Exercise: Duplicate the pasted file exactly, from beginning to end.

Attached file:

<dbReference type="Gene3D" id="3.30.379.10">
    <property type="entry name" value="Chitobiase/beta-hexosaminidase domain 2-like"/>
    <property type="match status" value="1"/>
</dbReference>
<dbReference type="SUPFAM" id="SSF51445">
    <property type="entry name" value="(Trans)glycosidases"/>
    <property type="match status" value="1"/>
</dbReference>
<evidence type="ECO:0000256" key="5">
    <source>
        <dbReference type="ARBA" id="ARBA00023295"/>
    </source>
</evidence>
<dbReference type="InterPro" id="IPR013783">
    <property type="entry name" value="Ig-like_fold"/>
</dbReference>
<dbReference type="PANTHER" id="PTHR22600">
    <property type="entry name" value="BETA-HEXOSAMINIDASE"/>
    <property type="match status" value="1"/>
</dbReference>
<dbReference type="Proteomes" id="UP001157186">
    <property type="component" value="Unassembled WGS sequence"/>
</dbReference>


<dbReference type="Gene3D" id="3.30.379.10">
    <property type="entry name" value="Chitobiase/beta-hexosaminidase domain 2-like"/>
    <property type="match status" value="1"/>
</dbReference>
<dbReference type="SUPFAM" id="SSF51445">
    <property type="entry name" value="(Trans)glycosidases"/>
    <property type="match status" value="1"/>
</dbReference>
<evidence type="ECO:0000256" key="5">
    <source>
        <dbReference type="ARBA" id="ARBA00023295"/>
    </source>
</evidence>
<dbReference type="InterPro" id="IPR013783">
    <property type="entry name" value="Ig-like_fold"/>
</dbReference>
<dbReference type="PANTHER" id="PTHR22600">
    <property type="entry name" value="BETA-HEXOSAMINIDASE"/>
    <property type="match status" value="1"/>
</dbReference>
<dbReference type="Proteomes" id="UP001157186">
    <property type="component" value="Unassembled WGS sequence"/>
</dbReference>